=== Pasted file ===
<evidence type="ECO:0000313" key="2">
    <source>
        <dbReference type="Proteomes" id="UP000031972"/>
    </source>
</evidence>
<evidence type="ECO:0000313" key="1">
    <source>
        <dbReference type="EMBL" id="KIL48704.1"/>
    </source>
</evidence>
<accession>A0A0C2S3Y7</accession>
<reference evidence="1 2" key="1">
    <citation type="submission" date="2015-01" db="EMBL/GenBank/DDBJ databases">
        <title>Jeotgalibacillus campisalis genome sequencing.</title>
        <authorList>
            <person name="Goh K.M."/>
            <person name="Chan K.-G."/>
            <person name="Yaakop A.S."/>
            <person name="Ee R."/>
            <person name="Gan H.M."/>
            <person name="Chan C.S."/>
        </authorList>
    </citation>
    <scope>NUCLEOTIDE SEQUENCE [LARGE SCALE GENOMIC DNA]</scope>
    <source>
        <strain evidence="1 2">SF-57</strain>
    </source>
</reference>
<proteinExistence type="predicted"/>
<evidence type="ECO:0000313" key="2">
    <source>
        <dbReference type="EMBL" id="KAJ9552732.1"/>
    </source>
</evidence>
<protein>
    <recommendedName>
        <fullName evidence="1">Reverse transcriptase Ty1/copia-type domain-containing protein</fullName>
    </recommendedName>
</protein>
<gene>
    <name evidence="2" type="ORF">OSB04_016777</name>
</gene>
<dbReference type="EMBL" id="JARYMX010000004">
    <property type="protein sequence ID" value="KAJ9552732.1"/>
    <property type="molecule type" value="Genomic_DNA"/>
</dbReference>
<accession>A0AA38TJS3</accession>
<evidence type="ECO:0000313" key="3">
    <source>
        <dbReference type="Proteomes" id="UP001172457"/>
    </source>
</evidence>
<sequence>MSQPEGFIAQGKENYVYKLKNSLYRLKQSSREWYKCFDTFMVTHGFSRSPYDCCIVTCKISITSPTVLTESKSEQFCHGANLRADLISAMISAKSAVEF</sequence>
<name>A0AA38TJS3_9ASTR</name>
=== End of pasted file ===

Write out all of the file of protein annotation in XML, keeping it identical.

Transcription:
<evidence type="ECO:0000313" key="2">
    <source>
        <dbReference type="Proteomes" id="UP000031972"/>
    </source>
</evidence>
<evidence type="ECO:0000313" key="1">
    <source>
        <dbReference type="EMBL" id="KIL48704.1"/>
    </source>
</evidence>
<accession>A0A0C2S3Y7</accession>
<reference evidence="1 2" key="1">
    <citation type="submission" date="2015-01" db="EMBL/GenBank/DDBJ databases">
        <title>Jeotgalibacillus campisalis genome sequencing.</title>
        <authorList>
            <person name="Goh K.M."/>
            <person name="Chan K.-G."/>
            <person name="Yaakop A.S."/>
            <person name="Ee R."/>
            <person name="Gan H.M."/>
            <person name="Chan C.S."/>
        </authorList>
    </citation>
    <scope>NUCLEOTIDE SEQUENCE [LARGE SCALE GENOMIC DNA]</scope>
    <source>
        <strain evidence="1 2">SF-57</strain>
    </source>
</reference>
<proteinExistence type="predicted"/>
<evidence type="ECO:0000313" key="2">
    <source>
        <dbReference type="EMBL" id="KAJ9552732.1"/>
    </source>
</evidence>
<protein>
    <recommendedName>
        <fullName evidence="1">Reverse transcriptase Ty1/copia-type domain-containing protein</fullName>
    </recommendedName>
</protein>
<gene>
    <name evidence="2" type="ORF">OSB04_016777</name>
</gene>
<dbReference type="EMBL" id="JARYMX010000004">
    <property type="protein sequence ID" value="KAJ9552732.1"/>
    <property type="molecule type" value="Genomic_DNA"/>
</dbReference>
<accession>A0AA38TJS3</accession>
<evidence type="ECO:0000313" key="3">
    <source>
        <dbReference type="Proteomes" id="UP001172457"/>
    </source>
</evidence>
<sequence>MSQPEGFIAQGKENYVYKLKNSLYRLKQSSREWYKCFDTFMVTHGFSRSPYDCCIVTCKISITSPTVLTESKSEQFCHGANLRADLISAMISAKSAVEF</sequence>
<name>A0AA38TJS3_9ASTR</name>